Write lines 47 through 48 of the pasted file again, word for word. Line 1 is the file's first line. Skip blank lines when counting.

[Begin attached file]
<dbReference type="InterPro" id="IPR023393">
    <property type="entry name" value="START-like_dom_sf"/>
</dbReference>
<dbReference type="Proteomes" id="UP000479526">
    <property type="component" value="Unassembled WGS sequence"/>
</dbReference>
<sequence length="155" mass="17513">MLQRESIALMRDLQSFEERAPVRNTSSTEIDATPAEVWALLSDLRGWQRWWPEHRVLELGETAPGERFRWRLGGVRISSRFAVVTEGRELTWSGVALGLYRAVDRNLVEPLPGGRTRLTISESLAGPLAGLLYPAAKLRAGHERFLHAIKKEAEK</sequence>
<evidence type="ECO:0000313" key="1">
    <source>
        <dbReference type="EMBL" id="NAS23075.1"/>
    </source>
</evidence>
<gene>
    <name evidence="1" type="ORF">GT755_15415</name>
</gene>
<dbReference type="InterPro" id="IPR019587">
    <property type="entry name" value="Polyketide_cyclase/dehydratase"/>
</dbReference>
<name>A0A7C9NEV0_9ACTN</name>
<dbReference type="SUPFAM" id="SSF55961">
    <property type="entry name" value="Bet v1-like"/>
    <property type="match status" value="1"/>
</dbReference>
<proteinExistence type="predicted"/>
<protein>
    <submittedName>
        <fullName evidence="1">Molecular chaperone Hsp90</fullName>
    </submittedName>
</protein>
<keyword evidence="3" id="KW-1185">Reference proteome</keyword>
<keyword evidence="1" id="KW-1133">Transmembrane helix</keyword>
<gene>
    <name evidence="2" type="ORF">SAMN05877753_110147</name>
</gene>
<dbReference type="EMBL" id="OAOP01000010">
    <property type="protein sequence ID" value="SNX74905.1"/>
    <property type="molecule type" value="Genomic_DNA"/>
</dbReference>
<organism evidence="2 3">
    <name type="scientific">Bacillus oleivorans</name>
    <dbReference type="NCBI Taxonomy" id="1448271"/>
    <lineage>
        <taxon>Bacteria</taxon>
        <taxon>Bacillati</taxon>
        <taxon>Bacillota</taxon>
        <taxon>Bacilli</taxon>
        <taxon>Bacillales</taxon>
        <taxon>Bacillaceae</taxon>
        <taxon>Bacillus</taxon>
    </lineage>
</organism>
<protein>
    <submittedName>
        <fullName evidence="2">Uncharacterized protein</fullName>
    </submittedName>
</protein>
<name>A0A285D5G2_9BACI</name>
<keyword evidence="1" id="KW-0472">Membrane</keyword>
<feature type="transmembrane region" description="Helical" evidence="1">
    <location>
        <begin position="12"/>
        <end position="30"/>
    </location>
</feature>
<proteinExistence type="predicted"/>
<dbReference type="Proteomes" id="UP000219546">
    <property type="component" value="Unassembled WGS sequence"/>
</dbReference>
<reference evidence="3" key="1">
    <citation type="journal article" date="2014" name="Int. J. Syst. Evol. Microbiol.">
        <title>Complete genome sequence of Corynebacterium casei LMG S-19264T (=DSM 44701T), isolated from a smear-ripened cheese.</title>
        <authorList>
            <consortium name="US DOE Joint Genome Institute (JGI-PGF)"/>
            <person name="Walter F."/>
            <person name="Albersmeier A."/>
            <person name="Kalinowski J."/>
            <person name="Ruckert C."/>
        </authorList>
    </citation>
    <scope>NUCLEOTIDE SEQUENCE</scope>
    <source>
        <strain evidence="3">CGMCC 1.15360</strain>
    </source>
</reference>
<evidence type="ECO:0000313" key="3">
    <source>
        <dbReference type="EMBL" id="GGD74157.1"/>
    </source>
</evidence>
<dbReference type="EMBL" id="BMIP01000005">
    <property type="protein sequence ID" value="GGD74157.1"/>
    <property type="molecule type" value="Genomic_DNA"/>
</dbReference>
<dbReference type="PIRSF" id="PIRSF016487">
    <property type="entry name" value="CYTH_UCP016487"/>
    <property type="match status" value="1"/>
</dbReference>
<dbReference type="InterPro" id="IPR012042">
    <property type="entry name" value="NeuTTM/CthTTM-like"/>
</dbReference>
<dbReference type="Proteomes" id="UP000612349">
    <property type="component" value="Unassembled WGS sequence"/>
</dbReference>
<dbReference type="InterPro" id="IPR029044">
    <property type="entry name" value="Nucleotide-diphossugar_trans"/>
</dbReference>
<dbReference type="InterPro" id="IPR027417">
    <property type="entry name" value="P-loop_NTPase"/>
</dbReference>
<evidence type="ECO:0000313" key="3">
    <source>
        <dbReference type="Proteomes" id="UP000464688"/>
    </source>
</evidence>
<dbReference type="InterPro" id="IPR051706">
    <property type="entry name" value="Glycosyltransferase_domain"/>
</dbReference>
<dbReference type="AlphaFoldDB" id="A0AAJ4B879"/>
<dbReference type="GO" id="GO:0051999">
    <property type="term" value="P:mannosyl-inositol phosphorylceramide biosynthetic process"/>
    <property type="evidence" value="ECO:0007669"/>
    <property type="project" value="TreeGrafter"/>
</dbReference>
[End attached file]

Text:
        <taxon>Bacillales</taxon>
        <taxon>Bacillaceae</taxon>